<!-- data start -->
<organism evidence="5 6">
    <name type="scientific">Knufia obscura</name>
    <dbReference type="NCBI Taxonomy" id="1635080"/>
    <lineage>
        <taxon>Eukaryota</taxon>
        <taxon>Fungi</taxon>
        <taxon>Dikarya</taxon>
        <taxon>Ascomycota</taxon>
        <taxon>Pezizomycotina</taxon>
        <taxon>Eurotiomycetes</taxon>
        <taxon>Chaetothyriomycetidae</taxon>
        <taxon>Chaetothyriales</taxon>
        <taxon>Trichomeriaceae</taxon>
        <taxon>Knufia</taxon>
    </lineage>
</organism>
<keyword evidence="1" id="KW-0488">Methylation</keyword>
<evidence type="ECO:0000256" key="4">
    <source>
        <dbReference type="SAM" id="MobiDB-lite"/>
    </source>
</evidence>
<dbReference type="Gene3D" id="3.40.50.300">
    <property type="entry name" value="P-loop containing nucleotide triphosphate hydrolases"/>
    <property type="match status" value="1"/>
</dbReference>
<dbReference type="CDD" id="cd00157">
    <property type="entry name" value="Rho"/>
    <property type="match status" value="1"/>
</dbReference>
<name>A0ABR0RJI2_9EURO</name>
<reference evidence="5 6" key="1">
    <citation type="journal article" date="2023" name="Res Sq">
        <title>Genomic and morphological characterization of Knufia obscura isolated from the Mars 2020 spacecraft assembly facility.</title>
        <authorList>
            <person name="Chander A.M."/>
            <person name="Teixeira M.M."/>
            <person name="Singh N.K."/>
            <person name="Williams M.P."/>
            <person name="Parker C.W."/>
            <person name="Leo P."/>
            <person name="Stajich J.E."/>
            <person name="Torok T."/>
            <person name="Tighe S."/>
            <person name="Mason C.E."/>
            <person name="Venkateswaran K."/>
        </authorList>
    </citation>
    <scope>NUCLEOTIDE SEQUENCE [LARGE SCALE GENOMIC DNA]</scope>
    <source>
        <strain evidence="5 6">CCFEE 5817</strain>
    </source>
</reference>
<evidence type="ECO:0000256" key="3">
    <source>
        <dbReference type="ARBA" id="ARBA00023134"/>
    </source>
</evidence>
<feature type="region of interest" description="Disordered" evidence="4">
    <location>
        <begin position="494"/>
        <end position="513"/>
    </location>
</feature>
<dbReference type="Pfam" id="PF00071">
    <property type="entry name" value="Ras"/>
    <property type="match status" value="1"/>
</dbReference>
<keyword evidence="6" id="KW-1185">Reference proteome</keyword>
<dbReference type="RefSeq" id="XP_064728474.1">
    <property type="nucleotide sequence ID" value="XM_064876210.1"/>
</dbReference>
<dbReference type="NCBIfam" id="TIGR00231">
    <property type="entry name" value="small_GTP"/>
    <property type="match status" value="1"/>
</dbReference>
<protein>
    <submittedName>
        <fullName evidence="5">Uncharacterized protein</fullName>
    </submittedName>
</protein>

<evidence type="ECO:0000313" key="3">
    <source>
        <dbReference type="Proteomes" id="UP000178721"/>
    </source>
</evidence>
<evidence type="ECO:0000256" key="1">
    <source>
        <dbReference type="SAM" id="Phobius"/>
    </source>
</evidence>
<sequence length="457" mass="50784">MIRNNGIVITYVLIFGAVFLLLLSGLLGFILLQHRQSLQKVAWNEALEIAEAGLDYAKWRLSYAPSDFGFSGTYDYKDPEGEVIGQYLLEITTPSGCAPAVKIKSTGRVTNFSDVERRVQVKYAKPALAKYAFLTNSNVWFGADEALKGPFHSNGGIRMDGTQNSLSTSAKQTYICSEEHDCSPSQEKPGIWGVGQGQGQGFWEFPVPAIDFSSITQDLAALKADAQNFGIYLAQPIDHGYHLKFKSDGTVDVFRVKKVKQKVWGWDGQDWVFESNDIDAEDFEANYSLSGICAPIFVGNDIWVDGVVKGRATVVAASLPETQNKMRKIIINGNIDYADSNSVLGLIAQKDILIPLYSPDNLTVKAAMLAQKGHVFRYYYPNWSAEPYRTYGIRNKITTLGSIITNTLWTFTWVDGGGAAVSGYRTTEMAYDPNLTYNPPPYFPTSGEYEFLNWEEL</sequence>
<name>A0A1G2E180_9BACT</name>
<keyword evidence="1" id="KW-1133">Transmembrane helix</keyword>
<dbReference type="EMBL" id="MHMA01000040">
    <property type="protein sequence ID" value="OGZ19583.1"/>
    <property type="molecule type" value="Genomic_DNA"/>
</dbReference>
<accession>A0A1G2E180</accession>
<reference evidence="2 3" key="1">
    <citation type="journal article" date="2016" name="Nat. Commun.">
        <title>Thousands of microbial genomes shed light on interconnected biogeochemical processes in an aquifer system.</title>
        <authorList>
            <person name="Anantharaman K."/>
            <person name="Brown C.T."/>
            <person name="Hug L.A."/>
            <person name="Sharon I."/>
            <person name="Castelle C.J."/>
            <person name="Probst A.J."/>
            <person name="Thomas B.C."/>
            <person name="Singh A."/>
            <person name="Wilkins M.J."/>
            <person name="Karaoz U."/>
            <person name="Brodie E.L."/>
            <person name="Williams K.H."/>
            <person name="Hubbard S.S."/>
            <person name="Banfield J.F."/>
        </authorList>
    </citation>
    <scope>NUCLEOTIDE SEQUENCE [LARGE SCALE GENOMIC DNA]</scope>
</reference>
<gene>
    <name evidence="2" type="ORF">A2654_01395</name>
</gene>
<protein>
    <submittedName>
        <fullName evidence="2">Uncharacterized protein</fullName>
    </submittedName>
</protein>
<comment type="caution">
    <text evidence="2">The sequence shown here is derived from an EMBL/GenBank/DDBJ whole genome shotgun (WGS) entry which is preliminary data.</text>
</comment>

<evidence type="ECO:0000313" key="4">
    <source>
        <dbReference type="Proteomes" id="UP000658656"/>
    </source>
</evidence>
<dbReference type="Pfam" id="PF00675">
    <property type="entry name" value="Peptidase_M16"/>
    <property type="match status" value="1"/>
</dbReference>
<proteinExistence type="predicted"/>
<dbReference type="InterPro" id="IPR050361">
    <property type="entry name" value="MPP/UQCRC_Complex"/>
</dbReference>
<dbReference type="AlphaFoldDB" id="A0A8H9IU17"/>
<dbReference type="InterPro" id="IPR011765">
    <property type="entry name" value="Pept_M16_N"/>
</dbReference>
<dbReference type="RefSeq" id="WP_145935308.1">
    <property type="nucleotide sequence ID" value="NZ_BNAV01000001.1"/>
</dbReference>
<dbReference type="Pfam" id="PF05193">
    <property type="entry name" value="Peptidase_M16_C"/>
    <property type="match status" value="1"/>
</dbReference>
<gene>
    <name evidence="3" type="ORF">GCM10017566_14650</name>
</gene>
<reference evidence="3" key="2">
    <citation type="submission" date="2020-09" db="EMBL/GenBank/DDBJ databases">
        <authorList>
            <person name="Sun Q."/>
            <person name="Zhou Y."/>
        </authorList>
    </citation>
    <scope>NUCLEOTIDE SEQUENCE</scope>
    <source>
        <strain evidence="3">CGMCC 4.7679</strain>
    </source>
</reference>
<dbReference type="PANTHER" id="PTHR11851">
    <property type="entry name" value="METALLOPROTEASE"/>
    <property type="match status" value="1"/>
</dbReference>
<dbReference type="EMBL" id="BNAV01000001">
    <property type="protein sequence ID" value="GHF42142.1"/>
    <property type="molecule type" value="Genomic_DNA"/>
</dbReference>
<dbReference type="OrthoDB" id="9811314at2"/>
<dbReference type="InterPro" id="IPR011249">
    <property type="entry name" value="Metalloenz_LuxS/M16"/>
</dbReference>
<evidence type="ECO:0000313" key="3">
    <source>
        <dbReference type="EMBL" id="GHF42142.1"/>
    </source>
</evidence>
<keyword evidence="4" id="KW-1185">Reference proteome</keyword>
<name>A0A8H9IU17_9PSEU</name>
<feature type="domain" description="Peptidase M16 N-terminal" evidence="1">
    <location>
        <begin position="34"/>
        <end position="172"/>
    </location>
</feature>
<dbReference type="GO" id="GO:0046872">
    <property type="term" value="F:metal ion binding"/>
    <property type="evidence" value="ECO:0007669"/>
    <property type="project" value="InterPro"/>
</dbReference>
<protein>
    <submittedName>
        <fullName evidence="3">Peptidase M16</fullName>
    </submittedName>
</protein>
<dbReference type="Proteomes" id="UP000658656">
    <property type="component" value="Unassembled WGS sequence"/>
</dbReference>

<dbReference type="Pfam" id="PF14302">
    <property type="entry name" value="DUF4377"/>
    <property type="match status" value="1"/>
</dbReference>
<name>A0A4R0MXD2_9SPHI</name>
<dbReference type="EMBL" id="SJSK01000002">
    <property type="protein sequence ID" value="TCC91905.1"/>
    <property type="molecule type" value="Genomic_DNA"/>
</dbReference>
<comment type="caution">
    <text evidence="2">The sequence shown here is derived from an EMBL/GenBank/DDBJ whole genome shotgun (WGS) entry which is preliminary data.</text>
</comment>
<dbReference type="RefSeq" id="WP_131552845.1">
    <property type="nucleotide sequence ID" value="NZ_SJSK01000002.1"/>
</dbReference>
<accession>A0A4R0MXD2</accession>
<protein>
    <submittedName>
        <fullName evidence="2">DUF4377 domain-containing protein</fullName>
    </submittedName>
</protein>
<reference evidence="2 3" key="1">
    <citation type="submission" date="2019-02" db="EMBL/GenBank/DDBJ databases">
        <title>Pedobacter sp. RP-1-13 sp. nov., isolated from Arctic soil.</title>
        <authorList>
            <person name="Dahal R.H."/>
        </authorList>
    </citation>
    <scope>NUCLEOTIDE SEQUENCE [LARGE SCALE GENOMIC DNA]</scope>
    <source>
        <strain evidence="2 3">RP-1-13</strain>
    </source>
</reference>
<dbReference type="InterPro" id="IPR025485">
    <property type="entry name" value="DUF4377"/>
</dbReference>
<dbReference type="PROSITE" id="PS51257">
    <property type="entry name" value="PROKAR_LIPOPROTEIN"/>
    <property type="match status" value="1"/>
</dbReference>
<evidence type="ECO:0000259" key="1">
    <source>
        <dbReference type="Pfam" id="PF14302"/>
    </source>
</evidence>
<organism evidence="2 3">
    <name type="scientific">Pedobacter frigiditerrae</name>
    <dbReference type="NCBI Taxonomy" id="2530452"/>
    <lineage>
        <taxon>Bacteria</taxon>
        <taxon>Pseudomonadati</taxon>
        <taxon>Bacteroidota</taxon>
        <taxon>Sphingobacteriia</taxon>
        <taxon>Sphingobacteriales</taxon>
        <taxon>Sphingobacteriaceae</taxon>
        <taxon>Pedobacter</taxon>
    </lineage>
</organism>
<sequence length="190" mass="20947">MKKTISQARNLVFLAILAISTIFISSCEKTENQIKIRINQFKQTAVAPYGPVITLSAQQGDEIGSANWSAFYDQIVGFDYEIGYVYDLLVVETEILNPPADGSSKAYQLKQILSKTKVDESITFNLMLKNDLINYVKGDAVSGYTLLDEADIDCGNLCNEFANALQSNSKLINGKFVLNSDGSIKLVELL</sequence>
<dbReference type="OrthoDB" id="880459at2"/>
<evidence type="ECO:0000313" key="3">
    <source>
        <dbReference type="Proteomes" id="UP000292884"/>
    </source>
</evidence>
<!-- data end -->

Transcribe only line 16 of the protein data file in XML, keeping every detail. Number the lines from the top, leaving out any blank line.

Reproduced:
</organism>